Paul Scholes needed no persuading to extend his career by another season after admitting he handled his initial retirement badly.
The 37-year-old called time on his stellar career following the 2011 Champions League final defeat to Barcelona at Wembley.
Six months later, he was turning out for Manchester United in their FA Cup third round tie at Manchester City, having asked Sir Alex Ferguson if he could make the most dramatic of comebacks.
Scholes has since signed on for another season, which Ferguson does expect to be the former England midfielder's last.
It was not that Scholes thought his first decision was necessarily wrong.
More than by accepting a coaching role, he was forced to watch old team-mates train every day at Carrington, which meant his own desire to play never completely went away.
"I was all right for the first couple of months after retiring and didn't really miss anything," Scholes told reporters on Manchester United's recent pre-season tour of South Africa.
"But once I got back into going to Carrington and coaching the reserves, as well as being with the lads, it was difficult, especially when there were so many injuries to the team.
"If I'd stayed away from the reserves and the club I'd probably have been OK. But every day that I was going in I just wanted to train and be involved.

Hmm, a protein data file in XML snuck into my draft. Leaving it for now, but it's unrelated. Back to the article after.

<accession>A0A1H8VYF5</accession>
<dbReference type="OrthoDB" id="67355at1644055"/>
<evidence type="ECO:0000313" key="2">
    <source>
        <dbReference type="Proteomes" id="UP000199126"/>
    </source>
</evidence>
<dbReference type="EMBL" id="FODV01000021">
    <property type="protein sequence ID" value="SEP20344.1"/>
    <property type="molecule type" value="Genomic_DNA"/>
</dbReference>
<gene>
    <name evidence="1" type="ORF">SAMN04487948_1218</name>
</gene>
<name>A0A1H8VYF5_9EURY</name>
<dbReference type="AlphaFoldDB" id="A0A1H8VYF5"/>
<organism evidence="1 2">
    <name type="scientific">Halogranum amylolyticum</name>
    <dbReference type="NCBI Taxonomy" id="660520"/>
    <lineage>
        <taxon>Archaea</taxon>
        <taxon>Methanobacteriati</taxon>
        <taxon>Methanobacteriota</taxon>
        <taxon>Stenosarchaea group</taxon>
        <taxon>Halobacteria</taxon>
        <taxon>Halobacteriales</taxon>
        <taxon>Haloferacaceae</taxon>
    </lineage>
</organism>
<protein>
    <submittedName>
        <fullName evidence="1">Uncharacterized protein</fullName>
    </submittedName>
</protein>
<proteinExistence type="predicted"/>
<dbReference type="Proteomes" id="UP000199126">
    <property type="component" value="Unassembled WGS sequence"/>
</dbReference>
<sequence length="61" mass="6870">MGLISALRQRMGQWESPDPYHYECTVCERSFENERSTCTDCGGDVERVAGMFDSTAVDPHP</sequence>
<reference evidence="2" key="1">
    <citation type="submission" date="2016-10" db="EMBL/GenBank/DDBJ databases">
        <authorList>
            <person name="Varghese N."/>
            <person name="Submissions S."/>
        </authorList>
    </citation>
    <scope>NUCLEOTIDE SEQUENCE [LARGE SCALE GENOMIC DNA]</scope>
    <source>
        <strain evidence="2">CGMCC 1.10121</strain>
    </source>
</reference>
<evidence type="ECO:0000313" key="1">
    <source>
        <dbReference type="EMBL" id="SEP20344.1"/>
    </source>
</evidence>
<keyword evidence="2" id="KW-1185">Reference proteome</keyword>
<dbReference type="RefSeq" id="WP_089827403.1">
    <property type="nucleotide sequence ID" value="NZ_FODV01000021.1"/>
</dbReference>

"The manager didn't have to twist my arm to play this season."
Scholes had a positive impact too, so much so that it was suggested he might earn a shock call-up to Roy Hodgson's Euro 2012 squad, eight years after his last international.
In the end, Hodgson never even made the call, which is a shame, because Scholes might just have said yes.
"I wasn't offered the chance," said Scholes.
"It was flattering to be talked about. But I wasn't asked, so it means nothing."
Ferguson was doubtless pleased Hodgson kept his mouth shut as it meant Scholes was one of the few senior figures within the United squad who was available for the entire pre-season campaign.
Scholes wanted to get back too, after spending the summer reflecting on what might have been after that out-of-character late-season collapse that gifted the Barclays Premier League to Manchester City.
"It's always a motivating force when you lose the league," he said.
"It's not nice to see another team celebrate winning the title on the last day of the season. That picture stays with you."